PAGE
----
In the comments to the Springsteen post earlier, there were several of you who took issue with Springsteen’s use of the word “speedball” in the lyrics to “Glory Days.” As in “he could throw that speedball by you, make you look like a fool,” for those unfamiliar.
This bothered me for many years, and I’m sure I’ve complained about it at HBT or my other blogs at some point in the past. I mean, really, who says “speedball?”
But we must stop our complaints now, as “speedball” is legit baseball terminology. Or at least it’s not unprecedented baseball terminology.
For my birthday last week, my parents bought me Paul Dickson’s wonderful Baseball Dictionary. In it you can find definitions and origins to just about every baseball term you’ve ever heard and thousands that you haven’t. And lo and behold, on page 809, we have the following two entries:
speedball A fastball. 1st use: 1918. “[Jim Vaughn’s] buzzer, the speedball, is a mighty breeze and is difficult to hit” (Boston Herald and Journal, Sept. 6; Peter Morris)
speedballer A fastball pitcher, “Joe Ginsberg … caught such speedballers as Virgil Trucks and Dizzy Trout with the Tigers” (The Sporting News, March 30, 1955)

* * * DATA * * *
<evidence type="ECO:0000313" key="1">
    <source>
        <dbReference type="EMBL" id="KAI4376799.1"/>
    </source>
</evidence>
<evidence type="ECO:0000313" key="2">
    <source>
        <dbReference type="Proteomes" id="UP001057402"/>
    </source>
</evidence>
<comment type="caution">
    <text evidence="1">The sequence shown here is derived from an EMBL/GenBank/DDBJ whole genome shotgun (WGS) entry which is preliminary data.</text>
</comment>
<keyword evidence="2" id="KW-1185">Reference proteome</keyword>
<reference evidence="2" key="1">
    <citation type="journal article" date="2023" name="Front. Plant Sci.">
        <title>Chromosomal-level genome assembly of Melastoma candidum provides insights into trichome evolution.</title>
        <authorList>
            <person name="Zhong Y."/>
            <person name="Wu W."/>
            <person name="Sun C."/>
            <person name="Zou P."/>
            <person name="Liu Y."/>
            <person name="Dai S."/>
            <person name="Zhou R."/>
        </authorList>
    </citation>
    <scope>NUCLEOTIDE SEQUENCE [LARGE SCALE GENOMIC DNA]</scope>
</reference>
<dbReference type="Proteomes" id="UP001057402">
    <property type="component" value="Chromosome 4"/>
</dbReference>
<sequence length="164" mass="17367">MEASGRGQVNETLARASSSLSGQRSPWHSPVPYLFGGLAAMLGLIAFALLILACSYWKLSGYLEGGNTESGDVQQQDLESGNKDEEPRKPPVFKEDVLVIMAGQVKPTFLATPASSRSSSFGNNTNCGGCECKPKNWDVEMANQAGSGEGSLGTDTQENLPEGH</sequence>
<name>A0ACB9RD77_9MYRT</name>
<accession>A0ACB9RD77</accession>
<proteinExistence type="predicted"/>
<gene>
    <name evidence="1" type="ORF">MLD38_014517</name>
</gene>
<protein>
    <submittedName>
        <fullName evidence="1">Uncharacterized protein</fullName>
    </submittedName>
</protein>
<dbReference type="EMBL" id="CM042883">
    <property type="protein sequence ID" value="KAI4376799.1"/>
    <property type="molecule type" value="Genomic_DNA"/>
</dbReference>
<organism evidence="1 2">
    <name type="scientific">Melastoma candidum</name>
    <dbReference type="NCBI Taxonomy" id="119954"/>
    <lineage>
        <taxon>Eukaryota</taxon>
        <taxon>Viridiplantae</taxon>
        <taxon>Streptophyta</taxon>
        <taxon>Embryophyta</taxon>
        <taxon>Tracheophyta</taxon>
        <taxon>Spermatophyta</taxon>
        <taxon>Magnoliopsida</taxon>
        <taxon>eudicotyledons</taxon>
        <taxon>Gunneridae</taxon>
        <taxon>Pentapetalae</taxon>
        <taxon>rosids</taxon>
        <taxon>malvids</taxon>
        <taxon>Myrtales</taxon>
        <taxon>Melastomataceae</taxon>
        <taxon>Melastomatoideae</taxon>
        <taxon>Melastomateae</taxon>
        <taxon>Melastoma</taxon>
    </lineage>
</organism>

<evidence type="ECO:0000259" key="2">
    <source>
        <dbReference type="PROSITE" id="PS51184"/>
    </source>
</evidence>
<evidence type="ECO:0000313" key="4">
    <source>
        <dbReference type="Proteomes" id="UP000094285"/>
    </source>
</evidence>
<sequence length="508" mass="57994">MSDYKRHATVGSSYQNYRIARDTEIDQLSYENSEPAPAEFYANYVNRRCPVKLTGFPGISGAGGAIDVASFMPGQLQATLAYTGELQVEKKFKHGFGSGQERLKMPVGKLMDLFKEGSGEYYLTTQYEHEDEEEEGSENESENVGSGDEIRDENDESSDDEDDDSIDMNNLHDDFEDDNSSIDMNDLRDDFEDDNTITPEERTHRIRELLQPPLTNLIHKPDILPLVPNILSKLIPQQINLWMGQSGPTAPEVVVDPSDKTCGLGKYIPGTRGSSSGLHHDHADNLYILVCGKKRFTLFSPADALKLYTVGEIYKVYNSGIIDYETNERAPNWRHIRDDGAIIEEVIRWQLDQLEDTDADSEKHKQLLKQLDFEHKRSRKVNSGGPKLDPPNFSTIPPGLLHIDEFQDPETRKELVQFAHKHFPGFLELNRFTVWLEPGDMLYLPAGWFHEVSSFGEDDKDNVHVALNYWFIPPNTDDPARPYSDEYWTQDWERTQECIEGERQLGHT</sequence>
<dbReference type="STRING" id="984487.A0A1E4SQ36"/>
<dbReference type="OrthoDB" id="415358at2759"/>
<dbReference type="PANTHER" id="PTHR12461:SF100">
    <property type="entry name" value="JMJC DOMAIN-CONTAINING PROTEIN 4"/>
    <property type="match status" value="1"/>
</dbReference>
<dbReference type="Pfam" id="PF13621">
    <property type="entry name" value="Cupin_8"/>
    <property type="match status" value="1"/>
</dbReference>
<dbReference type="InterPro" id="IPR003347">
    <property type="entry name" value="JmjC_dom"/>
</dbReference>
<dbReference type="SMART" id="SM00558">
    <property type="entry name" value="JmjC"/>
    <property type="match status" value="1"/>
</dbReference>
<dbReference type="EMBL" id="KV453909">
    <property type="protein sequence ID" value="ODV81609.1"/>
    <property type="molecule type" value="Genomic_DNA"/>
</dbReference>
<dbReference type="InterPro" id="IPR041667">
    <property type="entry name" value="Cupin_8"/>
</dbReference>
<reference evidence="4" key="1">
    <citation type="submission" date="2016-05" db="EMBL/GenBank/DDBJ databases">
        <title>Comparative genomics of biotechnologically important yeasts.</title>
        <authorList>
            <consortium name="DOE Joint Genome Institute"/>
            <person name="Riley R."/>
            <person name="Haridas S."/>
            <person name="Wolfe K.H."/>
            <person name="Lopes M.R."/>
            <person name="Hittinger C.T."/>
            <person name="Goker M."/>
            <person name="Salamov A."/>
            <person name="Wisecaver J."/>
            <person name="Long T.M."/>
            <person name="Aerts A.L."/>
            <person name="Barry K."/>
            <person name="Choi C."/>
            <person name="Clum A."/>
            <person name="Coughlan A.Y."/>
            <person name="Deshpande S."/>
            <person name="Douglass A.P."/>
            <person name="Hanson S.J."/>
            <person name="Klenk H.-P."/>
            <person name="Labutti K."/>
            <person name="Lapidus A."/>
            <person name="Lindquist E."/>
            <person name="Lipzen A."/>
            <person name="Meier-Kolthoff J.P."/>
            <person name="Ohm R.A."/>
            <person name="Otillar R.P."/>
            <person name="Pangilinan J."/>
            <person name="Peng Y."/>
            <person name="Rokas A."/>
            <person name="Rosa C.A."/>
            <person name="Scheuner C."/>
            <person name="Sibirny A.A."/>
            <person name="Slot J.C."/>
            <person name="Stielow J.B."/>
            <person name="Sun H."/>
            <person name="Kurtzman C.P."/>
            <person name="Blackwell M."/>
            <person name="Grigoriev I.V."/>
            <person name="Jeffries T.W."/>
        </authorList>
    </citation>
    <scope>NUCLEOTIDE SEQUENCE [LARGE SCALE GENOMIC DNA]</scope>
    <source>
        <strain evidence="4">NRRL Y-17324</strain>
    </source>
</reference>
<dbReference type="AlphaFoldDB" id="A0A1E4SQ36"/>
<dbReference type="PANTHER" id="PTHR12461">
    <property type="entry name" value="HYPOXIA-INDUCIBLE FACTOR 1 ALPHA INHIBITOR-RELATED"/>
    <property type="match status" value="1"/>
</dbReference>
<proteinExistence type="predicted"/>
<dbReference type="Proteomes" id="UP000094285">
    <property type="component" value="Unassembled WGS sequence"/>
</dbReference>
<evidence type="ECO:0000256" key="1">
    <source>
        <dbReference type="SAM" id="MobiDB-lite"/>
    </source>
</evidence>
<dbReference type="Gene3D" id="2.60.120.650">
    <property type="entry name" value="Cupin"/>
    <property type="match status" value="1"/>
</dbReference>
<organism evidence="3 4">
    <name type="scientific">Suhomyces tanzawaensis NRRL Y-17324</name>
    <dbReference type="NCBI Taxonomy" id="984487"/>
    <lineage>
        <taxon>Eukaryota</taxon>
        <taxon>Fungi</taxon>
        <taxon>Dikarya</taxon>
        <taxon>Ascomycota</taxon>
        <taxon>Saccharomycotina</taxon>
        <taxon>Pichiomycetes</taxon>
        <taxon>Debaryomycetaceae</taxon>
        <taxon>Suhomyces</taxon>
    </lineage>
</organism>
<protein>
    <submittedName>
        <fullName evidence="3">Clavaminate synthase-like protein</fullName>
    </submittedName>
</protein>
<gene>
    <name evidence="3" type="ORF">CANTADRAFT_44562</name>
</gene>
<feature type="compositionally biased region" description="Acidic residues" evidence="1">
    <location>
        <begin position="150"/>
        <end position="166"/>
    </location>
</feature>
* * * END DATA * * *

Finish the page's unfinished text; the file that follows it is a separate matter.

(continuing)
There you have it. “Speedball” is not used often, but it has been used. If it’s good enough for the Boston Herald and The Sporting News — at least back when those publications really had their speedballs working — and if it’s good enough for Bruce Springsteen, it’s good enough for us.
You may recall that, back in May, Rangers second baseman Rougned Odor got into a fight with Blue Jays outfielder Jose Bautista. Bautista slid late into second base, with which Odor took issue, so he punched Bautista in the face. That earned him a seven-game suspension.
With one out in the fifth inning of Thursday’s game against the Indians, Odor reached on a fielding error by first baseman Mike Napoli. Jonathan Lucroy then hit into an inning-ending 6-4-3 double play. Odor slid hard into Jason Kipnis covering second base.
Kipnis, hearkening back to the Bautista fight, backed up as if he were afraid Odor would punch him. Odor got a good chuckle out of it, but it was the Rangers’ bench which perhaps enjoyed the joke most. The Rangers’ broadcast showing Adrian Beltre cracking up and telling his other teammates what had happened.
Rangers outfielder Carlos Gomez made his debut with his new team on Thursday night after a brief stint with Triple-A Round Rock. He started in left field and was inserted into the number eight spot in the Rangers’ batting order.
The Rangers made two quick outs in the bottom of the second inning, with Adrian Beltre grounding out and Rougned Odor striking out. But the inning was kept alive as Jonathan Lucroy singled and advanced to second base on a wild pitch, and then Mitch Moreland walked to bring up Gomez.
Gomez took a first-pitch cutter from Josh Tomlin for a ball, then jumped on another cut fastball, drilling it for a no-doubt three-run home run into the seats in left field at Globe Life Park in Arlington (#29 out of 30 in Craig’s ballpark name rankings).
Here’s the video.